Editor’s note: The Garden Island is beginning a series of stories today, which will continue this week, on the one-year anniversary of the flooding that devastated much of the island. We will look at the the impacts of the flood, the recovery, how things stand today and what’s ahead.
WAINIHA — A year ago today, dozens of homes collapsed into rising waters on Kauai. Taro fields were wiped out. Businesses were inundated with water. Black Pot Beach Park virtually disappeared under a raging Hanalei River.
It was thanks to a thunderstorm that parked over Wainiha and Hanalei, dropping 49.69 inches on the night of April 14, 2018 and breaking national records that had been in place since 1979.
The North Shore wasn’t the only place on Kauai that got drenched during that April 14-15 storm, and it wasn’t the only one to pass through in 2018.
It wasn’t even the first.
Rainfall numbers took a leap in February 2018 after January’s large-scale shift in weather patterns, kicking off an upward trend in rainfall and making for the wettest February across the island chain in a decade, according to the National Weather Service.
Hanalei, for example, recorded 18.45 inches by Feb 18, 2018 — 253 percent of the monthly average of 7.30 inches. Wainiha received 15.88 inches by Feb. 18, 167 percent of the monthly average of 11.67 inches.
It started in February
The first heavy rain that produced damage on Kauai was on Feb. 4, where some areas recorded more than 7 inches of rainfall in one 24-hour period and minor flooding. Again, on Feb. 22, heavy rainfall caused problems on Kauai.
The Feb. 22 rains overflowed the Hanalei River and closed Kuhio Highway by the Hanalei Bridge. By the time Feb. 23 rolled around, the first of many landslides started closing Kuhio Highway between Wainiha and Lumahai.
Trade winds gave Hawaii a little break at the beginning of March, but low-pressure systems brought heavy rains back to Kauai before the initial landslides were even fully cleared and slopes repaired.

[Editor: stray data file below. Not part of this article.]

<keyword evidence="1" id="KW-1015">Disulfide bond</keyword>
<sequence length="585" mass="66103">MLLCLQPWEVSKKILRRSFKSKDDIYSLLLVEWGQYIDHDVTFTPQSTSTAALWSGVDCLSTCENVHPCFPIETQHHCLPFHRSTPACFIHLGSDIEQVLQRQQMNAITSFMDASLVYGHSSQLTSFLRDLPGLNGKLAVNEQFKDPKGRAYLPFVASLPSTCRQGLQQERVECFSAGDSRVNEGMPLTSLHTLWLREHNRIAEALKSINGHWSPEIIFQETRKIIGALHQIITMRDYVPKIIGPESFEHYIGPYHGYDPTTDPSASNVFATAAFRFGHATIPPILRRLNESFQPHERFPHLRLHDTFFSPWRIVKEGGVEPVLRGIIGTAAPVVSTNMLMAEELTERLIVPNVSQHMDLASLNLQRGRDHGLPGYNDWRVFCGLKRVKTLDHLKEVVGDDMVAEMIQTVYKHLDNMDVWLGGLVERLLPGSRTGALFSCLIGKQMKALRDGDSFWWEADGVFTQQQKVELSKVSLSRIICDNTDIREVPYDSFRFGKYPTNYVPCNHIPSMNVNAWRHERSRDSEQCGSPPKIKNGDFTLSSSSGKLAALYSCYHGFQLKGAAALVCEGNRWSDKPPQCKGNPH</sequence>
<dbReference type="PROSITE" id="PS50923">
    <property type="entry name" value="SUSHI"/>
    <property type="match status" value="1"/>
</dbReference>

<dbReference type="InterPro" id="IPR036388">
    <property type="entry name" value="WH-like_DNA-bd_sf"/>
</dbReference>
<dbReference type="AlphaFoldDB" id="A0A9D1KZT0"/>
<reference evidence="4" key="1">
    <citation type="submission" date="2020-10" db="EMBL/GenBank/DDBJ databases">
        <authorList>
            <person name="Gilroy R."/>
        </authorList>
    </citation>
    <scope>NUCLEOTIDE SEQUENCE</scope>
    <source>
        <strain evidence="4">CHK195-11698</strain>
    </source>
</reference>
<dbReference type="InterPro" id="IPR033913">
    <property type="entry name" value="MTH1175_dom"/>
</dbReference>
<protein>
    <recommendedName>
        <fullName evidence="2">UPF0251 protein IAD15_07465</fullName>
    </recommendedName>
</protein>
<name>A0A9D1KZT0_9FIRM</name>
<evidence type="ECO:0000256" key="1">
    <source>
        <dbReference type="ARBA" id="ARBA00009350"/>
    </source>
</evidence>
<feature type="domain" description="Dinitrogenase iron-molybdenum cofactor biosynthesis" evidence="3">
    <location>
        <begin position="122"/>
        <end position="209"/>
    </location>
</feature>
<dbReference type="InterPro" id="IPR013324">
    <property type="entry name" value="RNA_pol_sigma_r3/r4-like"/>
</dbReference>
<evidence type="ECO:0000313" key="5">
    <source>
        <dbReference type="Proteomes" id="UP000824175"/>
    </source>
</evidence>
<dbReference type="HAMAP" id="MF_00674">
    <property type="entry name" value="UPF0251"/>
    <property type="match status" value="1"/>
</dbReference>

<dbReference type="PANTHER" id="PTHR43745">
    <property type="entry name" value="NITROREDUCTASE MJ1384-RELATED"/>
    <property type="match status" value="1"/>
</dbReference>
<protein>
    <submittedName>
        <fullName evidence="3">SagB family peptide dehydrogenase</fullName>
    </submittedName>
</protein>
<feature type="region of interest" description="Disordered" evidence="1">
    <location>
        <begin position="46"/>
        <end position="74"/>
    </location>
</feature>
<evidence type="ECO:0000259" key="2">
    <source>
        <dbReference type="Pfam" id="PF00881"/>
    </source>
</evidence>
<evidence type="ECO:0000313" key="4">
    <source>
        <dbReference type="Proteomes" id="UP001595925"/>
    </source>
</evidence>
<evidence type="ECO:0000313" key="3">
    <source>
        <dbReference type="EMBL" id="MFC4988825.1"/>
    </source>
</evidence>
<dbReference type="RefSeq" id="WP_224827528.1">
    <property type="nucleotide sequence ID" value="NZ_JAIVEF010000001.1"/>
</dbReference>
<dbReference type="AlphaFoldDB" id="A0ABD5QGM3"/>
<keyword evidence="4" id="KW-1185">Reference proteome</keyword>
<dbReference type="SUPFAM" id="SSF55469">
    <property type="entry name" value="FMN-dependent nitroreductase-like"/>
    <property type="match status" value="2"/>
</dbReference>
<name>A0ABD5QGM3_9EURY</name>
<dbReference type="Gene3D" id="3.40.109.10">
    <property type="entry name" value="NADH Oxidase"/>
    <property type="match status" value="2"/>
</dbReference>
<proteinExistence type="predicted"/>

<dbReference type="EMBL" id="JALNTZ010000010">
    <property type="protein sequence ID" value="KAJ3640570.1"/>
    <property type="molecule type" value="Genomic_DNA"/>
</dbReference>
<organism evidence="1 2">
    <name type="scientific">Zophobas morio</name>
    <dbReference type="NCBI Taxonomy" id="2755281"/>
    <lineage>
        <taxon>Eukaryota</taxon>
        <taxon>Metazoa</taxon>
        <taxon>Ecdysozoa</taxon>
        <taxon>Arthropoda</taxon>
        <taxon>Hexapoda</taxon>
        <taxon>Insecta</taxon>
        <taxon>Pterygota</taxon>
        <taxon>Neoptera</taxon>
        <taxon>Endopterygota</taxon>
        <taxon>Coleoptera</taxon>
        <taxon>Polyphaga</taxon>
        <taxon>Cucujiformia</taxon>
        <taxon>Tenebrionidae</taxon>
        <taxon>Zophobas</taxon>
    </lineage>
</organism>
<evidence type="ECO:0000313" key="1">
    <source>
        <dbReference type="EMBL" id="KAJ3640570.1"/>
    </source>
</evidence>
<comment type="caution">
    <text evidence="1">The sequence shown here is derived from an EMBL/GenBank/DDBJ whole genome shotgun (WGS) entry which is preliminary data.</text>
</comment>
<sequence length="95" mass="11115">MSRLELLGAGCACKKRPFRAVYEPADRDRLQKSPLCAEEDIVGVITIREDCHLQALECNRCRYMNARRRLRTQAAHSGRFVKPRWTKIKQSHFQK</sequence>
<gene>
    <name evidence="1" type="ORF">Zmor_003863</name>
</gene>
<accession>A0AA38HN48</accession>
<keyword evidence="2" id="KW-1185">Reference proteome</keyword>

NWS points out the “first and arguably most significant” of these rain events was on March 14 and 15. The storm made an impact statewide, but particularly on Kauai.
“Heavy rainfall on Kauai produced flash flooding in Hanalei River during two episodes, both of which forced the closure of Kuhio Highway for several hours near the Hanalei Bridge,” Kevin Kodama, senior service hydrologist, said in his monthly report on the rainfall. “Landslides near Lumahai also impacted Kuhio Highway on multiple occasions.”
By April, the last month of the wet season, Kauai was already seeing above average rainfall. Then, the storm of the century showed up.
“Usually, heavy rain event frequency drops off and rainfall totals decrease (in April),” Kodama said in his summary of April 2018 rainfall. “Not this year. The most significant events of the entire wet season, both in terms of hydrologic magnitude and impacts to the public, occurred in mid-April 2018.”
An upper level low-pressure system and low-level trade winds worked together and produced torrential rainfall and severe flooding over Kauai and Oahu from late Friday, April 13 through Sunday, April 15, 2018, NWS says.